The Movie Waffler New Release Review (VOD) - ISABELLE | The Movie Waffler

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New Release Review (VOD) - ISABELLE

isabelle review
After moving into a new home, a young couple is menaced by a supernatural presence.

Review by Benjamin Poole

Directed by: Rob Heydon

Starring: Amanda Crew, Adam Brody, Zoē Belkin, Sheila McCarthy, Krista Bridges

isabelle horror film poster

The out of focus opening credits of possession horror Isabelle, a haphazardly framed sequence depicting someone (or something - yikes!) skulking about a household where all the bulbs seem to have blown, initially lends the film an excitingly clandestine quality. With the distinct signifier of the film’s spooky score overlying the fuzzy, obscurely cropped shadows, the sensation is like watching a third generation VHS copy of a video nasty or a shit cam of some horror film not out in your territory for ages (I’ve only ever indulged in this practice once: Hostel when I was very young and knew no better, and wouldn’t have been able too see it in the cinema anyway, so don’t judge). Make the most of this illicit thrill, however, genre fans, as the happy accident of this intro soon blands out into the sort of toothless girl-gone-satanic flick which, for whatever reason, gets churned out every year whether we like it or not.

isabelle review
The poor filmmaking of the first few minutes extends into the first act, where we are given introductions to Matt (Adam Brody) and Larissa (Amanda Crew - good and doing her best here), a polite and photogenic C1 couple moving into leafy suburbia, upping sticks to the supposed calm of manicured neighbourhoods as, of course, Larissa is with child.

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Full disclosure: this sort of thing always gets my ideological heckles up, the received wisdom that a threat to the American middle-class dream is automatically The Worst Thing that could be conceived of. Matt and Larissa aren’t really characters (according to the dictionary.com definition of "the aggregate of features and traits that form the individual nature of some person or thing"), they are reminders of glossy images we’ve seen in television commercials or advertising prestige appliances in magazines. Heaven forfend that evil old Satan should interfere with our collective social aspirations.

isabelle review
Yep, it’s that nob Satan making a play for futile chaos here, winding everyone up once again. This time instead of disguising himself as a snake (the always ultra-conservative possession flick has its roots in a wilful misreading of Genesis), he’s somehow behind the supernatural presence of the teen next door (ISABELLE!), a girl who has mysteriously died but during her brief lifespan used to be one of those Satanists they have these days. And thus, Isabelle proceeds to haunt the couple and it is spooky. Btw, Isabelle’s ghostly state is a would-be spoiler, being as it is a third act reveal prior to which we are supposed to believe in her corporeality. However, unless a small child or the mentally incapacitated are watching, the audience would have clued into her being a ghost from her first doomy apparition, seeing as Isabelle is the sort of movie where we seemingly know more about what is going on than the filmmakers do.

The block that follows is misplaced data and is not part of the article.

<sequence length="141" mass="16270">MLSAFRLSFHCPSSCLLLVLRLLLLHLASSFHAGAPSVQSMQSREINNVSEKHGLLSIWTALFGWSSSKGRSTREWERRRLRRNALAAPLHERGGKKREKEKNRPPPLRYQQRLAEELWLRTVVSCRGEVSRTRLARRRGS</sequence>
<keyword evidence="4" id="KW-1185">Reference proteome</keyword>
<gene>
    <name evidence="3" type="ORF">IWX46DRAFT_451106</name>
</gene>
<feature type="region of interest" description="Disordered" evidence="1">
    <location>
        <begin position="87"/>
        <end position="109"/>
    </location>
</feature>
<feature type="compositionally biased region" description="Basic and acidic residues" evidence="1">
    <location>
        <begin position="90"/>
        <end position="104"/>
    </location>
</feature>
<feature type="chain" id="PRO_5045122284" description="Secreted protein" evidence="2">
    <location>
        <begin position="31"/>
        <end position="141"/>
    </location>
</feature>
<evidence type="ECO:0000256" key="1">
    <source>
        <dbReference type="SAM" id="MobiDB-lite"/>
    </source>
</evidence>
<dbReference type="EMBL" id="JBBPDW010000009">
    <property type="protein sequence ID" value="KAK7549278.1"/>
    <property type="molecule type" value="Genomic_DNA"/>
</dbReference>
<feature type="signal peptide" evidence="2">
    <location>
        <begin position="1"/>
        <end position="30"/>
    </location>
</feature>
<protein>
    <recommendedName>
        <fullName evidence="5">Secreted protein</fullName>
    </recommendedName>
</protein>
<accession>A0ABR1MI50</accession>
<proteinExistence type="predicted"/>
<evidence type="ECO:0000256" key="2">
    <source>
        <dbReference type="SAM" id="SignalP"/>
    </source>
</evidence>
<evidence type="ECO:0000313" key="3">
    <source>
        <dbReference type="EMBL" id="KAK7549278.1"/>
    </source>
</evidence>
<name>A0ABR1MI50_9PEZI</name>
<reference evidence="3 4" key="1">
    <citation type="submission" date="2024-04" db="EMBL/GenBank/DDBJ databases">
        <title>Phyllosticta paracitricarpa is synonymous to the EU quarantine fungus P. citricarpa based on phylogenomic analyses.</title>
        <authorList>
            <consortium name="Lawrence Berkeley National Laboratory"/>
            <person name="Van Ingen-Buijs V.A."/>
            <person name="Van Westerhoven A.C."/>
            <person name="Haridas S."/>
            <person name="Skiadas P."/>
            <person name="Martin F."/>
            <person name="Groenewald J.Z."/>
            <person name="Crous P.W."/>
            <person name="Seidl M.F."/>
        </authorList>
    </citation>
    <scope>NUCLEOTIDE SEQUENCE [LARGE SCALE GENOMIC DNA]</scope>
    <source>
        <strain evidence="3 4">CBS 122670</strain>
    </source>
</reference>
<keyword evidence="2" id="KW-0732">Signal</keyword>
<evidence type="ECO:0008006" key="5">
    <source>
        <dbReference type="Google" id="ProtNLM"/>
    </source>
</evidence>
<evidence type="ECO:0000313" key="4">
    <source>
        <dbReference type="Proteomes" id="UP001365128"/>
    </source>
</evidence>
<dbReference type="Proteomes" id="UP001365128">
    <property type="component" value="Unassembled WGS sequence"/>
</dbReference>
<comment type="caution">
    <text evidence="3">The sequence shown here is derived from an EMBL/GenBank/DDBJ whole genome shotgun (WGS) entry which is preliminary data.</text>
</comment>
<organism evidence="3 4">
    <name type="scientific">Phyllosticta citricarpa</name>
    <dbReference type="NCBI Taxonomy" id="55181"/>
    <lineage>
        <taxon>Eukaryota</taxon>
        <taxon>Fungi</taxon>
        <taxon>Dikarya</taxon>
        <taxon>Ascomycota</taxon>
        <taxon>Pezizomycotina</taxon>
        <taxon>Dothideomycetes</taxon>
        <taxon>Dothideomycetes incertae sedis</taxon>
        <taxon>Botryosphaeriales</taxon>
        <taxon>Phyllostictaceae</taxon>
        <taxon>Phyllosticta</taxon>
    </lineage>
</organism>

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Actually, that’s not entirely true. There’s the matter of the baby, which you would expect to be a primal feature of Isabelle’s would-be scare narrative. However, in an early moment of utter heartbreak which Isabelle has neither the nous, nor the earned right, to represent, Larissa miscarries close to her due date. Aside from the clumsy bad taste of this sequence, in narrative terms this is a self-defeating development: the worst thing that could have happened to Larissa has already occurred nine minutes into the plot. Sorry, but a spectral teen staring through the window is weak sauce after losing an actual baby. The point of this bit of the film is unclear (cheap exploitation of our worst actual fears?), and I wonder if in the original script the birth had actually happened, giving the film potential for some welcome baby-in-peril thrills and spills. Further hallmarks of potential narrative improvisation include a priest (who Matt approaches with the bombshell "I think my wife is possessed" in a bathetic moment where I would have laughed if the film hadn’t wound me up so much) who suddenly disappears, and whose role in the plot is replaced halfway by some sort of new-age guru (this did actually make me laugh. A bit).

isabelle review
Maybe there is sarcastic fun to have with the inept Isabelle. There is a jaw-dropping scene of accidental spectral noncery (when the ghost of the teen next door - young enough to have not yet grown out of her emo phase - appropriates the body of Larissa), after all, and a few of the scares do hit home. However, any fun is tempered by Isabelle's unpleasant credos. The film that it aspires to (and which it can only gaze up at in envious wonder), is the wonderful Stir of Echoes. But unlike that blue-collar masterpiece, which sympathised with the lot of lower-class girls in urban America, Isabelle presents the mental religiosity of Isabelle’s crank mother, which leads to her killing her daughter, as morally imperative! Never mind helping the poor kid, or anything like that. You know, like what the whole point of Christianity is supposed to be. The actual state on it! This is the sort of film where the Lord’s Prayer is intoned without irony, glibly assuming that the audience are on board with its Manichean mumbo-jumbo. Another creepy-for-all-the-wrong-reasons entry into the piss poor modern canon of religious propaganda masquerading as horror, and which most church goers will be just as offended by as the rest of us.

Isabelle is on VOD September 30th.


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